Golf, pejoratively and erroneously known as an “old man’s sport,” is often perceived as an activity that requires minimal athleticism. As one of the most popular sports played by American adults, golf continues to be a staple activity for social gatherings, business meetings, and even just for fun. More than ever, golfers are looking for ways to step up their golf game. What differentiates successful golfers from the rest is a focus on building mobility, balance, strength, and power. In this month’s Movement Memo, our fitness team explains why adding a fitness component to your training can significantly improve your golf game.
The Rise of Fitness in Golf
In much of the 1900’s, golfers neglected to physically prepare their bodies in the same way athletes of other popular sports did. Competitive golfers previously tended to replicate the training methods of previously successful golfers, most of whom did not have strict fitness regimens. In fact, there was a common misconception that muscle mass gain would limit mobility and, in turn, be detrimental to one’s golf swing. As a result, physical fitness was rarely a priority for golfers. However, the importance of fitness in the game of golf started to rise as Tiger Woods began his dominance of the sport.
Tiger Woods revolutionized the game by making a rigorous fitness plan an essential component for his golf performance training. Over the course of his career, golfers observed his success and gained a greater understanding of how fitness routines enhanced on-course performance. His methods inspired the next generation of golfers to be more physically fit and who would later dominate the game with faster club speeds and longer driving distances. Proof of the success of a fitness-centric approach is reflected in the success of Rory McIlroy, Dustin Johnson, Justin Thomas, Brooks Koepka, and Bryson DeChambeau. Since the start of Tiger’s professional golf career in 1996, the average driving distance (i.e., first shot off the tee) has increased by 30.8 yards on the PGA tour.1 In fact, increased driving distance has even led the United States Golf Association (USGA) to evaluate whether the construction of the golf ball should be altered to limit hitting distance, and therefore prevent the need to lengthen courses. Whether the PGA tour decides to adopt this rule or not, this expanding focus on fitness will remain integral to overall golf performance training.
Why is Fitness Important in Golf?
The golf swing is an explosive and athletic movement that requires mobility, strength, balance, power, and coordination to allow for a precise and repeatable swing. Fitness training supports the demands of the sport to improve performance, prevent injury, and prolong careers.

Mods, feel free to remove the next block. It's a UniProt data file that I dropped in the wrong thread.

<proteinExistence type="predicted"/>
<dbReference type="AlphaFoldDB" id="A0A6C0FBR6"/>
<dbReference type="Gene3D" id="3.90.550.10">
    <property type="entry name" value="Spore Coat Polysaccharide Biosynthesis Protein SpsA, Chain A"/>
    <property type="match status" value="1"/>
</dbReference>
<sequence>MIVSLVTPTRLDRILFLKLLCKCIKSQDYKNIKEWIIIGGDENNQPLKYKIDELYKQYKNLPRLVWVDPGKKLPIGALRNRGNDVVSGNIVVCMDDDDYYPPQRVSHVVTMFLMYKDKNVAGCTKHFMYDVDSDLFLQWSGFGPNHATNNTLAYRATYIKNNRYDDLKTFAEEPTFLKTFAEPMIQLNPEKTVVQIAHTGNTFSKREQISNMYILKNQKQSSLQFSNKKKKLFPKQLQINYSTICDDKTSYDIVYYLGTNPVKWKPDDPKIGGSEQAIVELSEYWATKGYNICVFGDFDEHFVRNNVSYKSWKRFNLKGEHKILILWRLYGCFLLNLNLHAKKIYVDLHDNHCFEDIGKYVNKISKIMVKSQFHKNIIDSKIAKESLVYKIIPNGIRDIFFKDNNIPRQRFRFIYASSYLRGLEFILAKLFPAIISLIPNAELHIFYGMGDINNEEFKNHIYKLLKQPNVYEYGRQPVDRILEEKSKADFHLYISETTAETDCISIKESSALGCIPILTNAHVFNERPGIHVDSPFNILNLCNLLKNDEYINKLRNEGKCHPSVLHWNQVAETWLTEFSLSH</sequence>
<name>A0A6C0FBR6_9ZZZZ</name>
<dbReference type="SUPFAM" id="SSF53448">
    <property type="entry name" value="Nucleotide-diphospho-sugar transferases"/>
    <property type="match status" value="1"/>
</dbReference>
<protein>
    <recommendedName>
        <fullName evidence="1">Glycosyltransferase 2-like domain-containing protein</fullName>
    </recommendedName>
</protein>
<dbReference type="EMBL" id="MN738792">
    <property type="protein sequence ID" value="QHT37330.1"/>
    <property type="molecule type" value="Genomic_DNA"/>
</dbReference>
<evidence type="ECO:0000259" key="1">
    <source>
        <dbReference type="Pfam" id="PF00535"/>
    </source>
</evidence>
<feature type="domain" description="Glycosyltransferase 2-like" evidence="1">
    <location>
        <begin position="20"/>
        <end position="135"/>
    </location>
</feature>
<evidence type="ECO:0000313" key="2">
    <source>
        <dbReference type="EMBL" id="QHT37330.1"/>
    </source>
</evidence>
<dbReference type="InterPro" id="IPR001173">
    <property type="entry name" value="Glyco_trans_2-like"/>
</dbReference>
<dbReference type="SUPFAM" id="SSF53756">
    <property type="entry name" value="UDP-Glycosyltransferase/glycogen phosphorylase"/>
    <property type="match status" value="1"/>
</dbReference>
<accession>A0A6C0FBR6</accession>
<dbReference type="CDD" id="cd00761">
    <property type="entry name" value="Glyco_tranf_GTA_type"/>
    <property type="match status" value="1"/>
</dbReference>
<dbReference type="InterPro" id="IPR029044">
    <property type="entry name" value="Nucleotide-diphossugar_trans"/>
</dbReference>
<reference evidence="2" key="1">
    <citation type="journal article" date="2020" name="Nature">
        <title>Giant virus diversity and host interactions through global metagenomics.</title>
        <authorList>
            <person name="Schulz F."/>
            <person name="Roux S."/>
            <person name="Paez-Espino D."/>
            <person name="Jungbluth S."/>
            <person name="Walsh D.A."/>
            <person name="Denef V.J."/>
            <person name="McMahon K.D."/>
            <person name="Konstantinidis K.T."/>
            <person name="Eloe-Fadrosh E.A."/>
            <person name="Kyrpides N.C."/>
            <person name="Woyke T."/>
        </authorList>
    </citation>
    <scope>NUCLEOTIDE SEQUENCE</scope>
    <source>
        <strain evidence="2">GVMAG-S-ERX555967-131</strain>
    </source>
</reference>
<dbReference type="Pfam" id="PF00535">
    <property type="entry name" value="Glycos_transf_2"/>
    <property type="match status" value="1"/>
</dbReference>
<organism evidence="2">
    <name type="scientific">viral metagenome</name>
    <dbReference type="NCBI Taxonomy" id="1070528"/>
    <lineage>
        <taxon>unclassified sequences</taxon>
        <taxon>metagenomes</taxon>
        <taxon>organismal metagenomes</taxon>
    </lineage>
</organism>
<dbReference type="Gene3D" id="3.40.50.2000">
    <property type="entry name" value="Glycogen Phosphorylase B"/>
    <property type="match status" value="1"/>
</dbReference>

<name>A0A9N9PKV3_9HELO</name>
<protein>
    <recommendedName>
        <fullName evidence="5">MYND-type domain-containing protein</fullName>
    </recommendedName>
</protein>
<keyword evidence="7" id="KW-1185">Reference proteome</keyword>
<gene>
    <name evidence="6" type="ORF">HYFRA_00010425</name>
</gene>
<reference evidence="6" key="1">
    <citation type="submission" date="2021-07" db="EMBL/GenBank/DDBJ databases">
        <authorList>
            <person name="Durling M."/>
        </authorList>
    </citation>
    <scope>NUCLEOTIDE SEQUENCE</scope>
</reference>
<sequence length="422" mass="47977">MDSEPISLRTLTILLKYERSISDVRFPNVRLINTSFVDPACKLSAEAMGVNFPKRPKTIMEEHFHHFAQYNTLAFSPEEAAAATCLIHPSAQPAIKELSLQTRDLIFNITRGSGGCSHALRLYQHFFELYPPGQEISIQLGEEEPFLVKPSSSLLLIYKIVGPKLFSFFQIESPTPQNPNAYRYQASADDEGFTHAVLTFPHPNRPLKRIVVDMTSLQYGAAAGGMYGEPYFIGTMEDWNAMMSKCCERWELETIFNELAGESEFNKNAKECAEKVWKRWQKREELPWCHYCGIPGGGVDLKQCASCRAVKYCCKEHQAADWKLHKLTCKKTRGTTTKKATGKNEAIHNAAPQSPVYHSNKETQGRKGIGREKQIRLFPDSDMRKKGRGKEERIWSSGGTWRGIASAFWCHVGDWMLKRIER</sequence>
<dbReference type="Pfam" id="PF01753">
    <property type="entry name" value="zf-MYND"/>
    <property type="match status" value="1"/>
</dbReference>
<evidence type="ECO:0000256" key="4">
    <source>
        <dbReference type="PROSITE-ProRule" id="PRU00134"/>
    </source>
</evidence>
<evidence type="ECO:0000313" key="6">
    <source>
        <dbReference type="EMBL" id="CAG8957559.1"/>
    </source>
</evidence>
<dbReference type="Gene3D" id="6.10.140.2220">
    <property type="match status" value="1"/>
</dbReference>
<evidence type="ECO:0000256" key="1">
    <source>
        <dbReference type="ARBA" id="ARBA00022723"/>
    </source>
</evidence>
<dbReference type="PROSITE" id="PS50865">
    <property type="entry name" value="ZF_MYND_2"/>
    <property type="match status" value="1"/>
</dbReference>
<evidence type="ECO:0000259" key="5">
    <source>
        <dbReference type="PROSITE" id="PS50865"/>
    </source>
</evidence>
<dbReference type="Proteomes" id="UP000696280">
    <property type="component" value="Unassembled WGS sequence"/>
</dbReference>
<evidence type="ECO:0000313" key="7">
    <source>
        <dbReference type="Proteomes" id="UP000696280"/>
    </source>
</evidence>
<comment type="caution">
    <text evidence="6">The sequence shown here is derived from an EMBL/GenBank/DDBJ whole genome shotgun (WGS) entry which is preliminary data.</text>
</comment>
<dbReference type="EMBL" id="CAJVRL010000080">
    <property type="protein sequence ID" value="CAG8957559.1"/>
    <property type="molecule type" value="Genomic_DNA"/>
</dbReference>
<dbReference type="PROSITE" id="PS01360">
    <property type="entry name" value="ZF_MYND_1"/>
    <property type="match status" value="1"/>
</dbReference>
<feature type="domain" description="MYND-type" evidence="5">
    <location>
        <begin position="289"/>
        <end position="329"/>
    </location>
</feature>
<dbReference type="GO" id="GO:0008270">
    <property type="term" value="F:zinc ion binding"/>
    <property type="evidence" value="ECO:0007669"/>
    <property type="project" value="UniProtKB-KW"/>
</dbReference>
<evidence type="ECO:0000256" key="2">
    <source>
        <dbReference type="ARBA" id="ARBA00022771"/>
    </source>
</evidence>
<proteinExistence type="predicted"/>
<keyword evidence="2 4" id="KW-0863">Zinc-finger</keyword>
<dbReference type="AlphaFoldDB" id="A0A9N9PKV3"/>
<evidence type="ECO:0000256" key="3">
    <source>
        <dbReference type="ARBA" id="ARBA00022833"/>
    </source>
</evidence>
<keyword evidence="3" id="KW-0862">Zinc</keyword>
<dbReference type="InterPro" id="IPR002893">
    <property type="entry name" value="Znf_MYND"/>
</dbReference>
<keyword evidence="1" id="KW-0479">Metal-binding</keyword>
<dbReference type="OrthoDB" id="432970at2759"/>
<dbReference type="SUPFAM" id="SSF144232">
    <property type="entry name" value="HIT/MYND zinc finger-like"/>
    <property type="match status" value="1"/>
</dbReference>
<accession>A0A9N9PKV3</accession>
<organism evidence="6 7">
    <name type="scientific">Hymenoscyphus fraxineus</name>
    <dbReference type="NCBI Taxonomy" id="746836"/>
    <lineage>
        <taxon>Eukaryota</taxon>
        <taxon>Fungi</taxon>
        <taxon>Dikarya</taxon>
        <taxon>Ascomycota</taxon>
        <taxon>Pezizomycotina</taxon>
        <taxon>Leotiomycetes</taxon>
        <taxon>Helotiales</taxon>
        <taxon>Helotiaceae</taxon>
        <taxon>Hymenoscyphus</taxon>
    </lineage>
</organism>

Golf, like tennis, involves repetitive and rotational movement that places an unequal distribution of force on the body. As a result, there is an elevated risk for muscle imbalance and overuse, which can lead to injuries of the back, hip, knee, and wrist joints.2 This is especially true for golfers who are actively training to maximize speed in their swing, as faster speeds produce greater torque on the body. A balanced fitness routine not only improves stabilization and posture, but also reduces compensatory movements and the chance of injury.2
The power developed from proper fitness training allows golfers to increase their club head speed and hit the ball farther. Hitting the ball farther is advantageous to any golfer’s game as it allows for shorter approach shots, opportunities to reach the green earlier on par 5’s, and greater ability to reach the green from fairway bunkers. Maintaining an ability to hit the ball far is especially important for aging golfers, as it becomes increasingly difficult to combat decline in strength and power seen in each decade of life.3 Aside from adding distance, a golf-specific fitness program also improves consistency, accuracy, and swing coordination.4 With one round of golf lasting up to ~5 hours, a fitness routine also helps improve stamina and delay the onset of fatigue.
As we age, it becomes increasingly difficult to maintain the mobility, strength, and balance needed to withstand the rotational forces of golf. If these physical abilities are not regularly addressed within one’s training regimen, an injury is bound to cut your golf career short. Arthritis of the knees, hips, and back lead to increased pain while playing. A proper fitness plan can improve the strength and range of motion around each major joint and, thereby, reduce pain and keep you on the course for many more years.
How to Build a Golf Fitness Plan
A well-rounded, golf-focused fitness routine should emphasize speed and power, but also focus on the dexterity and control needed for accurate ball striking. To accomplish this, golfers must incorporate elements of mobility, balance, strength, and power.